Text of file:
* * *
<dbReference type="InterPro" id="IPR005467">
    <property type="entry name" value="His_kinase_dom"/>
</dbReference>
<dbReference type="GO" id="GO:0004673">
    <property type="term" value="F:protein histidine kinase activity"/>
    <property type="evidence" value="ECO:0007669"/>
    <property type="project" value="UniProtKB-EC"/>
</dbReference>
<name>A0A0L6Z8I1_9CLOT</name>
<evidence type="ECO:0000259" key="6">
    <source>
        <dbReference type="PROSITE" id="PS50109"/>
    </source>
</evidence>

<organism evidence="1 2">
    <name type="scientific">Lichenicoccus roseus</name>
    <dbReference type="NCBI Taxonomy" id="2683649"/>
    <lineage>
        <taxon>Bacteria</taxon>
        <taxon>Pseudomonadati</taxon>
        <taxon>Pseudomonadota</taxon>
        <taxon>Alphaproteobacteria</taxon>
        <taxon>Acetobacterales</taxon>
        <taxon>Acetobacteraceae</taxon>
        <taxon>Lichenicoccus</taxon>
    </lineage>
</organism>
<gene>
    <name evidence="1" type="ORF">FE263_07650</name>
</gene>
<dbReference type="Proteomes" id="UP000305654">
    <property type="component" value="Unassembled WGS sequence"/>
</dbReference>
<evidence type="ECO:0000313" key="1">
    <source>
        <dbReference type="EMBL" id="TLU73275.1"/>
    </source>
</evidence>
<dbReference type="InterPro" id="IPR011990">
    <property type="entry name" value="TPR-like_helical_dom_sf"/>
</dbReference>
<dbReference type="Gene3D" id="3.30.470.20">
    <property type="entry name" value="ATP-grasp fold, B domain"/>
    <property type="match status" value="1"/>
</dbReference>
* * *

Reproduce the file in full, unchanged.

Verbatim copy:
<dbReference type="InterPro" id="IPR005467">
    <property type="entry name" value="His_kinase_dom"/>
</dbReference>
<dbReference type="GO" id="GO:0004673">
    <property type="term" value="F:protein histidine kinase activity"/>
    <property type="evidence" value="ECO:0007669"/>
    <property type="project" value="UniProtKB-EC"/>
</dbReference>
<name>A0A0L6Z8I1_9CLOT</name>
<evidence type="ECO:0000259" key="6">
    <source>
        <dbReference type="PROSITE" id="PS50109"/>
    </source>
</evidence>

<organism evidence="1 2">
    <name type="scientific">Lichenicoccus roseus</name>
    <dbReference type="NCBI Taxonomy" id="2683649"/>
    <lineage>
        <taxon>Bacteria</taxon>
        <taxon>Pseudomonadati</taxon>
        <taxon>Pseudomonadota</taxon>
        <taxon>Alphaproteobacteria</taxon>
        <taxon>Acetobacterales</taxon>
        <taxon>Acetobacteraceae</taxon>
        <taxon>Lichenicoccus</taxon>
    </lineage>
</organism>
<gene>
    <name evidence="1" type="ORF">FE263_07650</name>
</gene>
<dbReference type="Proteomes" id="UP000305654">
    <property type="component" value="Unassembled WGS sequence"/>
</dbReference>
<evidence type="ECO:0000313" key="1">
    <source>
        <dbReference type="EMBL" id="TLU73275.1"/>
    </source>
</evidence>
<dbReference type="InterPro" id="IPR011990">
    <property type="entry name" value="TPR-like_helical_dom_sf"/>
</dbReference>
<dbReference type="Gene3D" id="3.30.470.20">
    <property type="entry name" value="ATP-grasp fold, B domain"/>
    <property type="match status" value="1"/>
</dbReference>